Starting as a first year at any college is infamously nerve-wracking and anxiety-provoking. With meeting new friends, learning your way around campus, and living away from home for the first time, it can be a daunting task. Throw a global pandemic into the mix and you are sure to be stressed out. Coming into college as a first year in 2020, I knew there would be a lot of especially new challenges with meeting people and also staying safe. But I have to say, not all of it was bad. In fact, I wouldn’t have had it any other way. Sure, I struggled with normal things like missing my mom’s hugs or desperately wanting to use my own shower, but the self-development and independence I gained made all the struggling worthwhile.
The most important thing I learned and will keep learning throughout my years in college is the idea of complete independence. It was a real wake up call for me when I was finally able to dictate when I eat, when I go to bed, and practically everything I do every day. My day is completely mine and no one is there right next to me reminding me to eat 3 meals a day or work on a paper that I have due. I have, thankfully, excelled at being able to do all of this for myself, but I know many people that are the latter and really struggle with this transition which is also completely okay.
Growing up with a sibling, I was always used to having someone around to hang out with. But living in the same room as someone is a completely different story. I went from living in my own space for 18 years to being forced into a small dorm room with someone I had met over Facebook months prior. It has worked out incredibly in my favor that I get along with my roommate where we are overall very similar, whether academically or personality-wise. Of course, it was awkward at the beginning where we didn’t know if we should say good night to each other but over time, I’ve grown to realize it’s weirder to live in the room without her than with her.
Coming to college knowing absolutely no one and being socially anxious was my biggest fear but one that was quickly squashed when I met and became friends with the girls on my floor the first night. I was quick to realize that everyone is in the same boat of knowing no one and they are willing to get to know new people. This was relieving to see coming from a very cliquey high school environment. Plenty of people in my major were also very open to reaching out to get dinner and discuss classes to share our struggles. With COVID, going out and making more friends was very limited, but it was not impossible. I would have found this year so much more unbearable if I wasn’t able to make the friends that I did to use as an outlet for fun.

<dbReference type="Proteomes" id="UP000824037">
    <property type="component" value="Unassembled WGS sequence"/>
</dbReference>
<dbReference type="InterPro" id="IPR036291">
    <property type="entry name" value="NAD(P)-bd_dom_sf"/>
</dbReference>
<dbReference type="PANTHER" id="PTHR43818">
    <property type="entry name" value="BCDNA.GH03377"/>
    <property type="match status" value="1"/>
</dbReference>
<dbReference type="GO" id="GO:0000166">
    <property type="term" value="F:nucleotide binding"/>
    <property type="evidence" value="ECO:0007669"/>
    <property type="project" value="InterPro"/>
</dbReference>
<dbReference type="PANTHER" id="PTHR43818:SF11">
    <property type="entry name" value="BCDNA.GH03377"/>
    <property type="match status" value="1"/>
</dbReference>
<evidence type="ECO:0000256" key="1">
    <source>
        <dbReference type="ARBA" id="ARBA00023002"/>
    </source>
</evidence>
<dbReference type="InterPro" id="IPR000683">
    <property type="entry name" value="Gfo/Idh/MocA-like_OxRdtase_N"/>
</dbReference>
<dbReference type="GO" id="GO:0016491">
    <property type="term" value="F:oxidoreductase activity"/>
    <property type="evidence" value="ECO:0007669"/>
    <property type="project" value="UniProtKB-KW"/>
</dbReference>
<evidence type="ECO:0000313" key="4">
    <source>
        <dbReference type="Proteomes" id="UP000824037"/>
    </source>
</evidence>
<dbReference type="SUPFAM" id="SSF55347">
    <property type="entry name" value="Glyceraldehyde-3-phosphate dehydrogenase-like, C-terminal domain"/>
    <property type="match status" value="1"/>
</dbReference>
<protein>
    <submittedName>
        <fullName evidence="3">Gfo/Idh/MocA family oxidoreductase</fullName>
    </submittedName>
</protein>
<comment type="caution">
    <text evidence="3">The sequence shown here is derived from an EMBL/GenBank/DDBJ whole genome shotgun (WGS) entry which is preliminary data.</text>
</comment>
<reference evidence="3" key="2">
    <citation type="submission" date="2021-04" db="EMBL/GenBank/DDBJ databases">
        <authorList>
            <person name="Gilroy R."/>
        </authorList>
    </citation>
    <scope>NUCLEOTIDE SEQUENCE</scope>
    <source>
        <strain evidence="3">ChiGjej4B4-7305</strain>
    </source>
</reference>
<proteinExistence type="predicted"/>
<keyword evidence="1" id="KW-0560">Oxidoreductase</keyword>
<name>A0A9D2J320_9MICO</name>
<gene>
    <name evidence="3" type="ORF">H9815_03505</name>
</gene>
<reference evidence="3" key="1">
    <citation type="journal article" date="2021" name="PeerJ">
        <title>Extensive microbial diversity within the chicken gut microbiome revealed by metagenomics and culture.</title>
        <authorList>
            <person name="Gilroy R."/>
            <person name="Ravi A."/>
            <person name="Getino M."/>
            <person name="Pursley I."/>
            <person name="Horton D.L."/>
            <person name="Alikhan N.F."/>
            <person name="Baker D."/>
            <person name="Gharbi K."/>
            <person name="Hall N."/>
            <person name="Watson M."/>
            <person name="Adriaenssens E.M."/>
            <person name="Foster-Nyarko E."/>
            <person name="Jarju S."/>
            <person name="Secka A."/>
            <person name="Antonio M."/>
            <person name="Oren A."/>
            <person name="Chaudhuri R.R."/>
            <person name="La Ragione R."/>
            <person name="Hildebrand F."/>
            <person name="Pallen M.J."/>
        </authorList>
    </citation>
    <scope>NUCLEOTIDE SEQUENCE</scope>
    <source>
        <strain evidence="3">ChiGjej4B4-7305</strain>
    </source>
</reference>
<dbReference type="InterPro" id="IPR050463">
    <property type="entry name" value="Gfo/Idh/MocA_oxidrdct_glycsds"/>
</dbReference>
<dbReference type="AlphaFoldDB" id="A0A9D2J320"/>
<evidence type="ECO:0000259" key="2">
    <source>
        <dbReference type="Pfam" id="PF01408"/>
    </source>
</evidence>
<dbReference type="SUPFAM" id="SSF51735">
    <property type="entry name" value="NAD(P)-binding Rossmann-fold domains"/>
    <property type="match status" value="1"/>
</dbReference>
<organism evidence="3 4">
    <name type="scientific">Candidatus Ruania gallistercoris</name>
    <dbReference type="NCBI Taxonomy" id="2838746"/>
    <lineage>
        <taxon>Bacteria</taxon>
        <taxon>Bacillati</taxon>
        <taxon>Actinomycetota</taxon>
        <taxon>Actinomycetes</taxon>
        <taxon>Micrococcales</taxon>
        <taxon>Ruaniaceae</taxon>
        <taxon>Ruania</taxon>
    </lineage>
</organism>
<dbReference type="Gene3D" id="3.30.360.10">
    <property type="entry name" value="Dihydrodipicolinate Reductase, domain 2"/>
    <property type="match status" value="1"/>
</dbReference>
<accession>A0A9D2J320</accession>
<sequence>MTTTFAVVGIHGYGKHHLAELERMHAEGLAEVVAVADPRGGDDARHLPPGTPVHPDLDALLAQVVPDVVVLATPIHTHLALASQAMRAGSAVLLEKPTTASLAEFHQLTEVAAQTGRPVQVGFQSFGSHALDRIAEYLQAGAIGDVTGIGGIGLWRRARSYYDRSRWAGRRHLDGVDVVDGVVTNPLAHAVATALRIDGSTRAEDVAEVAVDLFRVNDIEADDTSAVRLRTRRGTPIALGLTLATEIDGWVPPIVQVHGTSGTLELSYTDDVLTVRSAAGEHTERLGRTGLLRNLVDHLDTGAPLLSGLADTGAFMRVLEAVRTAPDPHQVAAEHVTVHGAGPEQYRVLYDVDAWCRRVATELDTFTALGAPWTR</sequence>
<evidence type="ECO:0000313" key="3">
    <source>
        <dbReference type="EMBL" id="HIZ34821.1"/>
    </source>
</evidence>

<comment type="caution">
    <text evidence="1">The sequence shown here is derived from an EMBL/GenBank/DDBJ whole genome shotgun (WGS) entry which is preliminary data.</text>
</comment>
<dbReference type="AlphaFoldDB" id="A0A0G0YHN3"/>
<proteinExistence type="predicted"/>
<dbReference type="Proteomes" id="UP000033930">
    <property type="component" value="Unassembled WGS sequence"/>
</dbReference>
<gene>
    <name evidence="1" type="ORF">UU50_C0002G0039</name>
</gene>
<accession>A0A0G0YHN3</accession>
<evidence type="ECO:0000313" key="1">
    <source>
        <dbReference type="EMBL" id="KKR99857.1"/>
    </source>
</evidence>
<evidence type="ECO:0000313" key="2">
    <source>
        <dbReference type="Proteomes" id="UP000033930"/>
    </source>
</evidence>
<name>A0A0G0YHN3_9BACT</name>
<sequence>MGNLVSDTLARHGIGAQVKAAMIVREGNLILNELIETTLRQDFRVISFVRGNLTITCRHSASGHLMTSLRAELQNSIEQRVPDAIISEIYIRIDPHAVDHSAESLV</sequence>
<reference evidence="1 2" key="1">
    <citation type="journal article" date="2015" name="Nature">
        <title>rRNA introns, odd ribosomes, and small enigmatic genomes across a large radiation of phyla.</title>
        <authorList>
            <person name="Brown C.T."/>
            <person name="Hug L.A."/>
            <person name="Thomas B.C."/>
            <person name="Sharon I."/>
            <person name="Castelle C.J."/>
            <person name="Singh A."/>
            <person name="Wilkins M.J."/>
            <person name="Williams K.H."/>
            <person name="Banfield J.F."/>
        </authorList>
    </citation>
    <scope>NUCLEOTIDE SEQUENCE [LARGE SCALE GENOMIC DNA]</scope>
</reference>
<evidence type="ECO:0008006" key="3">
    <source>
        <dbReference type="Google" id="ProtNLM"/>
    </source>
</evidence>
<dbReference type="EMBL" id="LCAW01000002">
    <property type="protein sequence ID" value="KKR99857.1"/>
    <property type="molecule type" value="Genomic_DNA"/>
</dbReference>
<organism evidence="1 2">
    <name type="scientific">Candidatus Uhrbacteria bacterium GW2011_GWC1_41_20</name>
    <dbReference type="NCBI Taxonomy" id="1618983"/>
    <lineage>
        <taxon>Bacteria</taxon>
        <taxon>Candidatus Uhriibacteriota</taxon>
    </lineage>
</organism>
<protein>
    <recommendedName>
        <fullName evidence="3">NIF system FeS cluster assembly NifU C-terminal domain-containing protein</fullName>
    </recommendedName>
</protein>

“Zoom University” was the biggest struggle that I think every college student has had to deal with between this entire year and the second semester of last year. Having most of my classes online made them feel as if they were optional and that I didn’t have to pay attention. I would sign onto zoom and would soon start doing something else or go on my phone which always turns out to be a problem when it comes time for tests. I am extremely appreciative of the resources that my professors, especially the completely remote professors, provide, however, it has been difficult for myself and my peers to pay attention and get everything out of the class that we should. Being an occupational therapy major, I feel as if I have missed an impressionable time being online where we would normally be doing more active learning. I am a hands-on learner and I just think that I have lost out on a lot of important knowledge being online. I am really anticipating next semester to be more in-person along with the years following and I hope high school seniors now get a relatively normal first year of college.
In retrospect, my first-year experience may be one of the more fortunate ones. This doesn’t mean you can’t try to make the most of every situation to get the most out of the short amount of time we have here. I may only be finishing my first year here, but boy was that year quick. I am fortunate enough to be here for 5 years instead of 4 which will give me plenty of time to grow as a person, a student, and a professional.